South Australia calls for judicial inquiry into Barwon-Darling allegations
The South Australian Government has called for a judicial inquiry into the misappropriation of billions of litres of water from the River Murray.
An ABC Four Corners report found that in the Barwon-Darling system — a critical link in the wider Murray-Darling Basin — the NSW Government water extraction rules have given irrigators more reliable access to water than prior to 2012 when the Basin Plan was signed.
The findings revealed that water purchased by taxpayers to save Australia’s inland rivers are instead being harvested by some irrigators to boost cotton-growing operations.
The SA Minister for Water and River Murray Ian Hunter expressed anger at the alleged complicit action of NSW public servants in undermining the state’s water laws and subverting the intent of the Murray-Darling Basin Plan.
“We have been working in good faith with other governments on the Basin Plan with the aim of ensuring the long-term health of the river system for our communities and our economies”, he said.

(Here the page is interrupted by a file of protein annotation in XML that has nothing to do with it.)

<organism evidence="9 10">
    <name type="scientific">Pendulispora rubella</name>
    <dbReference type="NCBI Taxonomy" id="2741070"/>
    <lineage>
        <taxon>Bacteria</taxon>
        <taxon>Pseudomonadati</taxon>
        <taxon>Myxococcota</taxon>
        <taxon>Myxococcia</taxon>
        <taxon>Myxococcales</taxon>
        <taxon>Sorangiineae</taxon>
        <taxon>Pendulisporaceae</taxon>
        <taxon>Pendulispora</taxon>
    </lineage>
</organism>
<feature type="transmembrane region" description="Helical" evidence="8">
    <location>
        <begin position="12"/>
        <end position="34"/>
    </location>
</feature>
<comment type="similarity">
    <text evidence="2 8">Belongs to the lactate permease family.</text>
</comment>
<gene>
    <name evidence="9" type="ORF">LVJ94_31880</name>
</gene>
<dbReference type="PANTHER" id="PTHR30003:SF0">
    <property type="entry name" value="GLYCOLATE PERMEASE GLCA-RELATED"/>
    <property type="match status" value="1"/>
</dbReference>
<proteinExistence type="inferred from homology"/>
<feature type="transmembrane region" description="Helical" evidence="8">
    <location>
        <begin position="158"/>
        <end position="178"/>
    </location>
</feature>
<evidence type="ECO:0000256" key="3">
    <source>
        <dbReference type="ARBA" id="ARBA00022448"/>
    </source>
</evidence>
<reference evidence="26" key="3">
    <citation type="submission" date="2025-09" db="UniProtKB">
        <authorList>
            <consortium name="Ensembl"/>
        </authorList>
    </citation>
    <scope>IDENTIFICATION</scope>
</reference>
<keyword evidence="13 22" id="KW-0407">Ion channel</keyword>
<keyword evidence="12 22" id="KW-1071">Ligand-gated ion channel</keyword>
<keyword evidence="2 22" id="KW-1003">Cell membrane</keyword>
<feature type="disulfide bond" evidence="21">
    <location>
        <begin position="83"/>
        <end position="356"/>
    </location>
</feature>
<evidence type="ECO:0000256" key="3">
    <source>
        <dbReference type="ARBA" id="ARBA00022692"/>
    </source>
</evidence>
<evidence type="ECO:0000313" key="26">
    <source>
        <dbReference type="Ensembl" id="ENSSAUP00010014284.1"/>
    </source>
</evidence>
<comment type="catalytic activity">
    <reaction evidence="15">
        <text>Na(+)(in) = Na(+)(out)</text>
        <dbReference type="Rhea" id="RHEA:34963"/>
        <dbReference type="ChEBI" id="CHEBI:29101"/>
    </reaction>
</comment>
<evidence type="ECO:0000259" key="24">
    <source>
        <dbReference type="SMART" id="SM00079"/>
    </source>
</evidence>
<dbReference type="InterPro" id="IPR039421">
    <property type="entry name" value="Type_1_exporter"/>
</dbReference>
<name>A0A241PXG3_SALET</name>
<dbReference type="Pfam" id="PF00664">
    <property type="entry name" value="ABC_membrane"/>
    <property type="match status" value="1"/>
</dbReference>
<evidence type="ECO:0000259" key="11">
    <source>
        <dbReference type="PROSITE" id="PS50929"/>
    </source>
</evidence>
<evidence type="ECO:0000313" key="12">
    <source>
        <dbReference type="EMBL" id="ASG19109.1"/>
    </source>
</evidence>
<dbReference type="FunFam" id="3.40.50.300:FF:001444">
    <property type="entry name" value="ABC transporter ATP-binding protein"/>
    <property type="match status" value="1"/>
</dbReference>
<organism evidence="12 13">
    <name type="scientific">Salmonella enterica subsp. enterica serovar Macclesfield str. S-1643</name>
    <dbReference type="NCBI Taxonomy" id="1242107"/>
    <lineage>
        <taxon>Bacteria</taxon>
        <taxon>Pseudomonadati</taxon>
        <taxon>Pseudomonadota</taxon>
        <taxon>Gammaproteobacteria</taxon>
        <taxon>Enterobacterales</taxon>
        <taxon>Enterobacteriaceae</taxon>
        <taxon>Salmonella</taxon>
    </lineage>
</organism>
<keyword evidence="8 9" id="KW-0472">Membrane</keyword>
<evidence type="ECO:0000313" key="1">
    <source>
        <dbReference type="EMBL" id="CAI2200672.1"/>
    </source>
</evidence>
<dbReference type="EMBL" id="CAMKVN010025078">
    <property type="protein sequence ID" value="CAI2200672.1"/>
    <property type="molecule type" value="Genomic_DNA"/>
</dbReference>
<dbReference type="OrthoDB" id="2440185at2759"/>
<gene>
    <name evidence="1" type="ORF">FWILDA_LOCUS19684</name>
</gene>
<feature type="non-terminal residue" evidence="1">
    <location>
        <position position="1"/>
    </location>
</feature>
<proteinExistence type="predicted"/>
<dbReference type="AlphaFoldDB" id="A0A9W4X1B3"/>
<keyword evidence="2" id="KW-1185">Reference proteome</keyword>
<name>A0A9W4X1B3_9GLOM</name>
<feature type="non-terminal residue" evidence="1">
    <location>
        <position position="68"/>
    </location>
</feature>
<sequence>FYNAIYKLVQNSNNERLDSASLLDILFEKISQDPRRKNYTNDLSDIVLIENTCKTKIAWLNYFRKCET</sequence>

“Therefore we demand an urgent meeting of COAG to commission a judicial inquiry. That inquiry should have terms of reference that will make recommendations about a new national regime of compliance and enforcement for the Basin Plan.
But Federal Water Resources Assistant Minister Anne Ruston — who is also a South Australian Senator — has resisted the push, saying she would prefer to see the results of a NSW Government review first.
“A strict regulatory regime is part of effective water management and any non-compliance should be reported to and investigated by the relevant authorities in each state,” she said.
"I understand that NSW Agriculture and Water Minister, Nyall Blair, has already issued a statement directing his department to provide an urgent overview of all compliance matters raised.”
Mr Hunter said the findings confirm “our deep suspicions about the level of commitment of New South Wales to comply with the Basin Plan.”
“What did the New South Wales Government know about this, and when did they know it? That Government has questions to answer.
“That inquiry should have terms of reference that will make recommendations about a new national regime of compliance and enforcement for the Basin Plan.
“I reiterate that it is critical to deliver the Murray-Darling Basin Plan in full and on time, especially the 450 gigalitres of water we know is needed for the long-term health of the River Murray."